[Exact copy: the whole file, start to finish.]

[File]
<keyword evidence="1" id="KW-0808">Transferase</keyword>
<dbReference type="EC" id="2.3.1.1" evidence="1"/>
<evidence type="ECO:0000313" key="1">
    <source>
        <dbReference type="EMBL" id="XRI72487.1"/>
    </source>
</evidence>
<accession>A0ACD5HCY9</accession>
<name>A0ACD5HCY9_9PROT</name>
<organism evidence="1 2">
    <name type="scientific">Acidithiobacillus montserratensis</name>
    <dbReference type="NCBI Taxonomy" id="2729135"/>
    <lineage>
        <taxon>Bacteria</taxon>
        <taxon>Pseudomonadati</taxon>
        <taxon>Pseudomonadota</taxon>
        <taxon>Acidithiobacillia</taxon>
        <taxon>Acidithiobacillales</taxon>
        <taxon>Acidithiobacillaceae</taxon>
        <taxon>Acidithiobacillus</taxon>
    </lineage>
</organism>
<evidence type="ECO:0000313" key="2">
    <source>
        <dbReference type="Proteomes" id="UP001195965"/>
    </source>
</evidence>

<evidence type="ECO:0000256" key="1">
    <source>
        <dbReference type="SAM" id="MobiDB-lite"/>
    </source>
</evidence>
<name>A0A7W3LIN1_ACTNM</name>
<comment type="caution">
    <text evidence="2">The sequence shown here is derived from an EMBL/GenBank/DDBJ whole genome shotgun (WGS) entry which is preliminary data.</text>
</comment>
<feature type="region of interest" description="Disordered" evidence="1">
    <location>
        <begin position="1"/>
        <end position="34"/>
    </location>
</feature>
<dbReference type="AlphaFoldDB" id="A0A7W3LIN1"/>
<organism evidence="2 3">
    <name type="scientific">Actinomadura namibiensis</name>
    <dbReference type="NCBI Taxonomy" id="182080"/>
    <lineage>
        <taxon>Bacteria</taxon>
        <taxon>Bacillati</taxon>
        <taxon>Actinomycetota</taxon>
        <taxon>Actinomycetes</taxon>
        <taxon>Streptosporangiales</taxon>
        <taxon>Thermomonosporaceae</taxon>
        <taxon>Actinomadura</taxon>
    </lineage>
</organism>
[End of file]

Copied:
<keyword evidence="1" id="KW-0808">Transferase</keyword>
<dbReference type="EC" id="2.3.1.1" evidence="1"/>
<evidence type="ECO:0000313" key="1">
    <source>
        <dbReference type="EMBL" id="XRI72487.1"/>
    </source>
</evidence>
<accession>A0ACD5HCY9</accession>
<name>A0ACD5HCY9_9PROT</name>
<organism evidence="1 2">
    <name type="scientific">Acidithiobacillus montserratensis</name>
    <dbReference type="NCBI Taxonomy" id="2729135"/>
    <lineage>
        <taxon>Bacteria</taxon>
        <taxon>Pseudomonadati</taxon>
        <taxon>Pseudomonadota</taxon>
        <taxon>Acidithiobacillia</taxon>
        <taxon>Acidithiobacillales</taxon>
        <taxon>Acidithiobacillaceae</taxon>
        <taxon>Acidithiobacillus</taxon>
    </lineage>
</organism>
<evidence type="ECO:0000313" key="2">
    <source>
        <dbReference type="Proteomes" id="UP001195965"/>
    </source>
</evidence>

<evidence type="ECO:0000256" key="1">
    <source>
        <dbReference type="SAM" id="MobiDB-lite"/>
    </source>
</evidence>
<name>A0A7W3LIN1_ACTNM</name>
<comment type="caution">
    <text evidence="2">The sequence shown here is derived from an EMBL/GenBank/DDBJ whole genome shotgun (WGS) entry which is preliminary data.</text>
</comment>
<feature type="region of interest" description="Disordered" evidence="1">
    <location>
        <begin position="1"/>
        <end position="34"/>
    </location>
</feature>
<dbReference type="AlphaFoldDB" id="A0A7W3LIN1"/>
<organism evidence="2 3">
    <name type="scientific">Actinomadura namibiensis</name>
    <dbReference type="NCBI Taxonomy" id="182080"/>
    <lineage>
        <taxon>Bacteria</taxon>
        <taxon>Bacillati</taxon>
        <taxon>Actinomycetota</taxon>
        <taxon>Actinomycetes</taxon>
        <taxon>Streptosporangiales</taxon>
        <taxon>Thermomonosporaceae</taxon>
        <taxon>Actinomadura</taxon>
    </lineage>
</organism>